Battery life is another challenge: a drone battery’s typical service life is six months (with daily use). So every six months, operators must source new, expensive, batteries to replace the old ones.
Shipping and handling involves complicated logistics. A typical drone requires two lithium batteries that weigh four to five pounds each. In the field, an operator needs enough replacements on hand to keep the drone in the air long enough to fulfill its mission.
Then there’s the question of transporting a drone—and its complement of batteries—to the job.
Batteries are restricted on most commercial airlines. Many operators are forced to ship the batteries separately, via ground transport, which often requires paperwork and certifications, and is slow and costly process.
Maintaining a battery storage and charging facility is labor-intensive. A professional drone operator needs to seriously consider the infrastructure of battery recharging, storage and management. There needs to be adequate charging for enough batteries to keep drones in the air long enough to complete their designated tasks. Then there’s the need to store a complete kit of batteries in a safe, dry location. Not to mention the need for a tracking system to ensure the timely replacement of aging batteries. As an operator’s fleet grows, battery management becomes increasingly complex and cumbersome.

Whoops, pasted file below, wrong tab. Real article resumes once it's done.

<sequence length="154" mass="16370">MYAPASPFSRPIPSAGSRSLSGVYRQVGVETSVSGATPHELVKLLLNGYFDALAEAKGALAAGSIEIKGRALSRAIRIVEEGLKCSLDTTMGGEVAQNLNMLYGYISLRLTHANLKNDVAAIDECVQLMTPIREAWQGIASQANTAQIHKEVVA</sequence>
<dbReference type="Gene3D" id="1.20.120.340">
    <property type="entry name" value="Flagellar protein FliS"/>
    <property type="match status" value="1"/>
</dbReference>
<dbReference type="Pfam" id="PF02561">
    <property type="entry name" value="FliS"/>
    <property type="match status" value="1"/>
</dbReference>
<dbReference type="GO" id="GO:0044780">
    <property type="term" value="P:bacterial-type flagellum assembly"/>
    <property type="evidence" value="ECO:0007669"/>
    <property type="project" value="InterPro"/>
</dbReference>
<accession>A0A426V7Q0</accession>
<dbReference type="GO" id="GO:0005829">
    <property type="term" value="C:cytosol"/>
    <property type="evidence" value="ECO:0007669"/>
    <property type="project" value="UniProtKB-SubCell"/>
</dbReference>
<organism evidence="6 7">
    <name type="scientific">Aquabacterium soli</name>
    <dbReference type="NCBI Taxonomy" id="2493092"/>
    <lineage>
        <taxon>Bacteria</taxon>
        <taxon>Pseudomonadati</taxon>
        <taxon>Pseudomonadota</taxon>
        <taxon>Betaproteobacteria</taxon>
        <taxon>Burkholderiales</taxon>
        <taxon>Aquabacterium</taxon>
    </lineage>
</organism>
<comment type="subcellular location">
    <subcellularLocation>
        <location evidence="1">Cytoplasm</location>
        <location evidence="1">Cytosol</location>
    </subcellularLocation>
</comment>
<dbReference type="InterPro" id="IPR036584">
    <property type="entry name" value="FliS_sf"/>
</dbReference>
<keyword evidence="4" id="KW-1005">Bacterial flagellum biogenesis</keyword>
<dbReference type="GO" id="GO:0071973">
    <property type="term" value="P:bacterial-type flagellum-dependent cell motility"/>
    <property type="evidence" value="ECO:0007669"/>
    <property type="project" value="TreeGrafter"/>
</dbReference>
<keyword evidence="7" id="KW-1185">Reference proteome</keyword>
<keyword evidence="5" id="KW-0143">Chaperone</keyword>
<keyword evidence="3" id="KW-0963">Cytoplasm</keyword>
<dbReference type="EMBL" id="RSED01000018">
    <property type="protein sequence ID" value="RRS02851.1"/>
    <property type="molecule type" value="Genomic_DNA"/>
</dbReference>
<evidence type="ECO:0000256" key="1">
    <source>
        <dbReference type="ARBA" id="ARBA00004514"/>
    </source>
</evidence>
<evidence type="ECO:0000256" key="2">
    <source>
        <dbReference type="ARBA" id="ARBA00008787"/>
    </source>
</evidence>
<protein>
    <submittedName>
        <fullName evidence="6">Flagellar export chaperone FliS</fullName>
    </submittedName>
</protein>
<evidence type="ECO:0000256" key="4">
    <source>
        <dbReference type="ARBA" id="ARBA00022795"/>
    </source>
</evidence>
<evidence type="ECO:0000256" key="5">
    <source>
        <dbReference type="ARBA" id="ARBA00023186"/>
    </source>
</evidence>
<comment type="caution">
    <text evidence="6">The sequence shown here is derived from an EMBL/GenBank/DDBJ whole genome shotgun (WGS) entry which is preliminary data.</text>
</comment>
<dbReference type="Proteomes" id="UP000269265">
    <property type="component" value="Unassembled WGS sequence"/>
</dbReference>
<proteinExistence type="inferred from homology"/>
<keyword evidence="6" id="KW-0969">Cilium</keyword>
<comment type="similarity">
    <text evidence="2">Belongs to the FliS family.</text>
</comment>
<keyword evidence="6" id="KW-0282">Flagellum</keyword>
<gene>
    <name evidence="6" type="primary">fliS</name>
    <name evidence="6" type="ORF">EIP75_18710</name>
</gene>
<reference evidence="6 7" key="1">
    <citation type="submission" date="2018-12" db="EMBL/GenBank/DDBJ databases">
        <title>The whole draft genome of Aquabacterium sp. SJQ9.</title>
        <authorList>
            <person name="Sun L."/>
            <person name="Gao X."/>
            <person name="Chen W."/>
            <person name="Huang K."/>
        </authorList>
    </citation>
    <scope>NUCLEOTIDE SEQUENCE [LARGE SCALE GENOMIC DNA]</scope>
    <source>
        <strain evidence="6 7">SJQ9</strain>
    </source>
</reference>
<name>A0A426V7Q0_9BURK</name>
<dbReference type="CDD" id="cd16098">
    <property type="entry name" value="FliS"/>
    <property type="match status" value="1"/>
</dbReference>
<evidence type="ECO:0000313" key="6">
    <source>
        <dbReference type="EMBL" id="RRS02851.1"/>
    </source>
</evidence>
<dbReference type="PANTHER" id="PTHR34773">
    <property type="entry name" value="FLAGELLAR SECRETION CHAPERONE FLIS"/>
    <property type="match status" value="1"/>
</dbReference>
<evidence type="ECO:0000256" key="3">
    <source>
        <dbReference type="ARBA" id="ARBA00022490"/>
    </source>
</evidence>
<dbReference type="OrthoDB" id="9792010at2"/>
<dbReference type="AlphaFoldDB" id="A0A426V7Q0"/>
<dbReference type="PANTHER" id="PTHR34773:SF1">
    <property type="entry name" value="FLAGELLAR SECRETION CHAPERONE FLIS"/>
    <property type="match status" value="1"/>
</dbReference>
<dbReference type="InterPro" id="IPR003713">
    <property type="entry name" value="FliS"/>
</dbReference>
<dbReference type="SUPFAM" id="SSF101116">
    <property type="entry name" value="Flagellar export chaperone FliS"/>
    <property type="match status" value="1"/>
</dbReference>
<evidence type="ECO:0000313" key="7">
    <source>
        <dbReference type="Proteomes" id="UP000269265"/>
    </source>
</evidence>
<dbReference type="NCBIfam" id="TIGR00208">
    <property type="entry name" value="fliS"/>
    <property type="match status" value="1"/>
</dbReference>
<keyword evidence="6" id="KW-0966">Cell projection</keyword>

What about internal combustion engines? Most larger drones are powered by internal combustion (IC) engines. While internal combustion engines are